ESA little more than a wolf in sheep's clothing

While America was celebrating the cause of Wolf Awareness last week, we should have been popping the collective champagne cork and proclaiming victory in the proliferation of a species that was on the brink of extinction.

However, it is doubtful that the eco-pessimists among us will be making merry. Instead, in usual fashion, they used Wolf Awareness Week to bombard us with adorable pictures of wolf pups in need of expanded Endangered Species Act (ESA) protections, attempting to force the idea that without continued stringent regulatory protections and land use controls on private property, this majestic species will be a thing of the past.

Americans would be better served to understand that the popular cause of wolf protection is less about wolves than it is about filling the coffers of eco-activist groups promoting government control of private property.

Gray wolves were re-introduced in the Pacific Northwest beginning in 1994. Their numbers have proliferated so significantly throughout the West in the years since that the species is no longer considered anywhere near being in danger of extinction.

Yet landowners, ranchers and farmers — in fact, entire communities — continue to be held hostage under the ESA. Land set aside by the U.S. Fish and Wildlife Service (FWS) — known as critical habitat — supposedly to help the wolves recover is no longer necessary, yet the FWS continues to keep the designations in place causing financial hardship for people throughout the West.

Earlier this year, FWS finished a mandated review of what protections, if any, the gray wolf still needed. FWS concluded that while certain gray wolf populations merited some minimal level of government protection under the ESA, most did not.

According to FWS, “currently designated critical habitat played a negligible role in wolf recovery” because “gray wolves are habitat generalists, and their numbers and range are not limited by a lack of suitable habitat or by any degradation of any essential habitat features.”

In other words, Nomadic predator animals, like wolves, are not dependent on set-aside lands as habitat, but easily adapt to changes in habitat as long as a food supply is available.

Wolf Awareness Week is perhaps one of the best times to consider the next logical questions: If the habitat area designated by FWS is not critical to the gray wolf’s survival, then why is it still being designated as “critical?”

Wouldn’t FWS’s own analysis lead it to conclude that the onerous burden it places on private property is no longer needed?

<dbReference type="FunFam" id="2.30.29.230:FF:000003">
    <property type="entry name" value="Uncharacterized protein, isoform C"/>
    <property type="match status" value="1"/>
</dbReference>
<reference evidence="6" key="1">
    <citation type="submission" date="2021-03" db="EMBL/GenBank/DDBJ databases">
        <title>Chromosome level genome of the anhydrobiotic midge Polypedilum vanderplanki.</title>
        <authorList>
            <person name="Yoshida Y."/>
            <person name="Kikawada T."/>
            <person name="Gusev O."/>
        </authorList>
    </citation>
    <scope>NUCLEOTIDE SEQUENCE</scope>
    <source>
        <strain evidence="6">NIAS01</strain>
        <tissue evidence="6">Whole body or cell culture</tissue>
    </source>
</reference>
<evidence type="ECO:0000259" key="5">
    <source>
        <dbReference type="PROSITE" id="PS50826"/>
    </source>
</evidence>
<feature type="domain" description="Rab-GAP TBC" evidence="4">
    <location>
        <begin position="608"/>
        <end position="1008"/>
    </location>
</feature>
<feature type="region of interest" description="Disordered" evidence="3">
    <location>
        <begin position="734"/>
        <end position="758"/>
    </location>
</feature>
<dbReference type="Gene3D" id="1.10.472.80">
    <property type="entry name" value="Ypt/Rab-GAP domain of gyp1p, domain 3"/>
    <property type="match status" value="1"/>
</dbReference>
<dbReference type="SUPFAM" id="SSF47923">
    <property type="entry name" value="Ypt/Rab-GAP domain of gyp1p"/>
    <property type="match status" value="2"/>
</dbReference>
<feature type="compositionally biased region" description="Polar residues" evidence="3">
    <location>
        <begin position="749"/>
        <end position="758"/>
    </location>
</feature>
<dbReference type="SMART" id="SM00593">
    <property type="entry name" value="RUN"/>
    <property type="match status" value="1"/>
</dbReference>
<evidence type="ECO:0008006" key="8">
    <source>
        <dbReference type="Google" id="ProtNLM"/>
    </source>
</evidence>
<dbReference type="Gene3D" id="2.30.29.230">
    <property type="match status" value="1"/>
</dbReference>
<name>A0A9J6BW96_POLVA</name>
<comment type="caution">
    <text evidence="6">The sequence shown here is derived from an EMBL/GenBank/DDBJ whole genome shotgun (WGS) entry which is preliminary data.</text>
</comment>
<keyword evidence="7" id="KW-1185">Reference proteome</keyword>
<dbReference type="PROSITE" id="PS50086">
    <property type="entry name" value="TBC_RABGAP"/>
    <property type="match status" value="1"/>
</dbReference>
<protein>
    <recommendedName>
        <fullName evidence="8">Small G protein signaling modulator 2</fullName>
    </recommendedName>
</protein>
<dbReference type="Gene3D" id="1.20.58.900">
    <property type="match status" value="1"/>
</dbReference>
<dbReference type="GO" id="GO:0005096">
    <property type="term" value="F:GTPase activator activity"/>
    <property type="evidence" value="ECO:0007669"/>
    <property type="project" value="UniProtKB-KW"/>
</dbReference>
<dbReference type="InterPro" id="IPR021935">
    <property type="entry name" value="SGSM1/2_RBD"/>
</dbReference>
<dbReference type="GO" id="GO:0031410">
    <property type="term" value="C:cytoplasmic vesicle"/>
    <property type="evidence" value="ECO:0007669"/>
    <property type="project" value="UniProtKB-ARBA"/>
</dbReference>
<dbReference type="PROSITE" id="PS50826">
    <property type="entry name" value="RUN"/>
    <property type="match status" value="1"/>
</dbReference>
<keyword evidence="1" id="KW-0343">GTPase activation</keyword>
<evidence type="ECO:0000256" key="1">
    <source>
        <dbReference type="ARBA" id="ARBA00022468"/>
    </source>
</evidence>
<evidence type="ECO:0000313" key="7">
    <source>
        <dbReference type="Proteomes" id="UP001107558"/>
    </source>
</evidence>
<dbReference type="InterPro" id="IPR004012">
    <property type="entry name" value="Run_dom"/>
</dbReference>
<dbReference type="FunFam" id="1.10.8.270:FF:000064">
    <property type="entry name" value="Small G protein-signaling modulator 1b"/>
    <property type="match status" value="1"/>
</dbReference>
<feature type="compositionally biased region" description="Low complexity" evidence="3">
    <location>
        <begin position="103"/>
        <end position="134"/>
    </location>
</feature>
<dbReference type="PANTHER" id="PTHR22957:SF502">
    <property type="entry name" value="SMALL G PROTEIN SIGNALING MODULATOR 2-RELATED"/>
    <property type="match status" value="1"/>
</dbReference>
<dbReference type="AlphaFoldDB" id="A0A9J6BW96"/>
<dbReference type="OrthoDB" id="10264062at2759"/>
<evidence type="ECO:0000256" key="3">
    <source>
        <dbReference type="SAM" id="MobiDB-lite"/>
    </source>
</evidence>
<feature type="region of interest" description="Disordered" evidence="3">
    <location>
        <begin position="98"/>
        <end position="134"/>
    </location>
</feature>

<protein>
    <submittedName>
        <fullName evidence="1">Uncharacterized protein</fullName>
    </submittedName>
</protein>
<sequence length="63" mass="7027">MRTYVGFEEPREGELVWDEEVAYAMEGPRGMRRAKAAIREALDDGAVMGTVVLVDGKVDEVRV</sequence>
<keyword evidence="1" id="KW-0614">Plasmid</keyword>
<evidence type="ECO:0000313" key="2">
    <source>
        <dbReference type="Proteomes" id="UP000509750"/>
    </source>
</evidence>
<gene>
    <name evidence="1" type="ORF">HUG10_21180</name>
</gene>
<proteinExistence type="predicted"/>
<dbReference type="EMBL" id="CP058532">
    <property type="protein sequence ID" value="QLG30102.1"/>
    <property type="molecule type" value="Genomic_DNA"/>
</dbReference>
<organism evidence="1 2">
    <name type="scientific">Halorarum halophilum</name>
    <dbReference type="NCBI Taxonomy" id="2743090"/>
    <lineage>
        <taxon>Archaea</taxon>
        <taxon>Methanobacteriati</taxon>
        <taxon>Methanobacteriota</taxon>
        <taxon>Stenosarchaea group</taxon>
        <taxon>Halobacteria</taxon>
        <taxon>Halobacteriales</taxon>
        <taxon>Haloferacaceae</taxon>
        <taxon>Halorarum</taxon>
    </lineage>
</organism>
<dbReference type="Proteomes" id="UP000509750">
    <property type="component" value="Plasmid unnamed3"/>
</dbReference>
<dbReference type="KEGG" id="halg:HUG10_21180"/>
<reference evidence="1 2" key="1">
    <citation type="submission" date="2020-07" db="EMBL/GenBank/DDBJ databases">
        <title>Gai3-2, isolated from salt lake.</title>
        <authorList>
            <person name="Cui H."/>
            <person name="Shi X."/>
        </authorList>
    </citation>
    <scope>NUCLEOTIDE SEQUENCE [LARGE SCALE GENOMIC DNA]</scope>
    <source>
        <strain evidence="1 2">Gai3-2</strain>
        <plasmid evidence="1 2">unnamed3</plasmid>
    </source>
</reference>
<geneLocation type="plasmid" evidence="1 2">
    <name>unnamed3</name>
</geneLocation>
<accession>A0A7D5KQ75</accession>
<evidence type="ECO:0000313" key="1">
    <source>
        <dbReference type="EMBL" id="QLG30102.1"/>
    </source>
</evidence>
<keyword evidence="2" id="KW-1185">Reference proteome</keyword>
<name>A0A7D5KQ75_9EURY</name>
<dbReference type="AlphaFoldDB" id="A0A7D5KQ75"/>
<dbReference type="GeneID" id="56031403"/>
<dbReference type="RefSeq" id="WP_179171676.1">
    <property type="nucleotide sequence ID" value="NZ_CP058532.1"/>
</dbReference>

Apparently not, because, inexplicably, thousands of square miles of such property in dozens of states remain designated as critical habitat.

Unfortunately, this lack of logic has not only permeated the FWS, but some of our courts as well.

Bent on enforcing feel-good environmental laws, some judges have reasoned that the ESA requires that FWS “shall designate critical habitat” at the time of listing a species.

What these judges sometimes ignore is the other part of what the law says — that critical habitat shall be designated “to the maximum extent prudent and determinable.”

This begs the follow-up question: How can FWS “prudently” determine critical habitat for the wolf when it already knows that such habitat plays no meaningful role in the wolf’s increased numbers?

The answer lies less in the benefit to wolves and more in the power associated with controlling land use.

Unneeded wolf critical habitat has shut down private property use and limited people’s ability to manage their land, adding regulatory costs and forcing housing prices to rise. People are kept off of beaches and out of National Parks.

Are we celebrating yet?

Last week should have been one that helps people understand the positive facts regarding the gray wolf’s proliferation and the agenda of the hardcore environmental organizations that continue to “market” the wolf’s need for ESA protection.

A truly remarkable Wolf Awareness Week would help Americans to understand how these eco-activist organizations abuse the ESA to advance their “species first, people last” agenda.

Sound Off is a public forum. Articles are selected from letters to the editor or may be written specifically for this feature. Emma Suarez is an attorney with Pacific Legal Foundation.

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